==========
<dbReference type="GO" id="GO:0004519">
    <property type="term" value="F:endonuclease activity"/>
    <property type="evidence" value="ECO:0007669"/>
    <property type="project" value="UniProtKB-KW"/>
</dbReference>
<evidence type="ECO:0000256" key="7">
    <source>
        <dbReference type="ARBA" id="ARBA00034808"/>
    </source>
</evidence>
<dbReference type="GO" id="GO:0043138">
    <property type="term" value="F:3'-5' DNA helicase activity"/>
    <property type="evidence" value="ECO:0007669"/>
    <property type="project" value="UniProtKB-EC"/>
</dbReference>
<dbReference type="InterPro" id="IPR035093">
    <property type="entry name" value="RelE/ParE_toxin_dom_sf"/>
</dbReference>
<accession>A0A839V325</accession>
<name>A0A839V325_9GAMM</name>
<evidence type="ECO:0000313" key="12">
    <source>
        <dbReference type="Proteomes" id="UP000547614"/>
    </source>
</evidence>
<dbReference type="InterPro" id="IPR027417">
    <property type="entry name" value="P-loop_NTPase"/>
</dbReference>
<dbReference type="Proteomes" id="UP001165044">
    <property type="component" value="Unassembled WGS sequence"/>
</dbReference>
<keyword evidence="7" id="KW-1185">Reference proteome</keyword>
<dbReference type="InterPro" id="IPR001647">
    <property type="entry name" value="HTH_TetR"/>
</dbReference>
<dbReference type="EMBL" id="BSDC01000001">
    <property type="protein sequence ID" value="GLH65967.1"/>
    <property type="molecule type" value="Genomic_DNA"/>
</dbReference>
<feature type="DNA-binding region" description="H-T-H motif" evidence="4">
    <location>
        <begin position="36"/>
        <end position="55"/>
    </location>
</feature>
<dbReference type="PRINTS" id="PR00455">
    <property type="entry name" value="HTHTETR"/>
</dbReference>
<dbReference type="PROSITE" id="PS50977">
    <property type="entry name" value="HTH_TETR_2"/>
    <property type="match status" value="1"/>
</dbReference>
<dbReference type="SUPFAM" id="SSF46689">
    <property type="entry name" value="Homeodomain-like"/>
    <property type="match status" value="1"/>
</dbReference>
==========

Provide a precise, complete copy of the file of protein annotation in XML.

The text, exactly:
<dbReference type="GO" id="GO:0004519">
    <property type="term" value="F:endonuclease activity"/>
    <property type="evidence" value="ECO:0007669"/>
    <property type="project" value="UniProtKB-KW"/>
</dbReference>
<evidence type="ECO:0000256" key="7">
    <source>
        <dbReference type="ARBA" id="ARBA00034808"/>
    </source>
</evidence>
<dbReference type="GO" id="GO:0043138">
    <property type="term" value="F:3'-5' DNA helicase activity"/>
    <property type="evidence" value="ECO:0007669"/>
    <property type="project" value="UniProtKB-EC"/>
</dbReference>
<dbReference type="InterPro" id="IPR035093">
    <property type="entry name" value="RelE/ParE_toxin_dom_sf"/>
</dbReference>
<accession>A0A839V325</accession>
<name>A0A839V325_9GAMM</name>
<evidence type="ECO:0000313" key="12">
    <source>
        <dbReference type="Proteomes" id="UP000547614"/>
    </source>
</evidence>
<dbReference type="InterPro" id="IPR027417">
    <property type="entry name" value="P-loop_NTPase"/>
</dbReference>
<dbReference type="Proteomes" id="UP001165044">
    <property type="component" value="Unassembled WGS sequence"/>
</dbReference>
<keyword evidence="7" id="KW-1185">Reference proteome</keyword>
<dbReference type="InterPro" id="IPR001647">
    <property type="entry name" value="HTH_TetR"/>
</dbReference>
<dbReference type="EMBL" id="BSDC01000001">
    <property type="protein sequence ID" value="GLH65967.1"/>
    <property type="molecule type" value="Genomic_DNA"/>
</dbReference>
<feature type="DNA-binding region" description="H-T-H motif" evidence="4">
    <location>
        <begin position="36"/>
        <end position="55"/>
    </location>
</feature>
<dbReference type="PRINTS" id="PR00455">
    <property type="entry name" value="HTHTETR"/>
</dbReference>
<dbReference type="PROSITE" id="PS50977">
    <property type="entry name" value="HTH_TETR_2"/>
    <property type="match status" value="1"/>
</dbReference>
<dbReference type="SUPFAM" id="SSF46689">
    <property type="entry name" value="Homeodomain-like"/>
    <property type="match status" value="1"/>
</dbReference>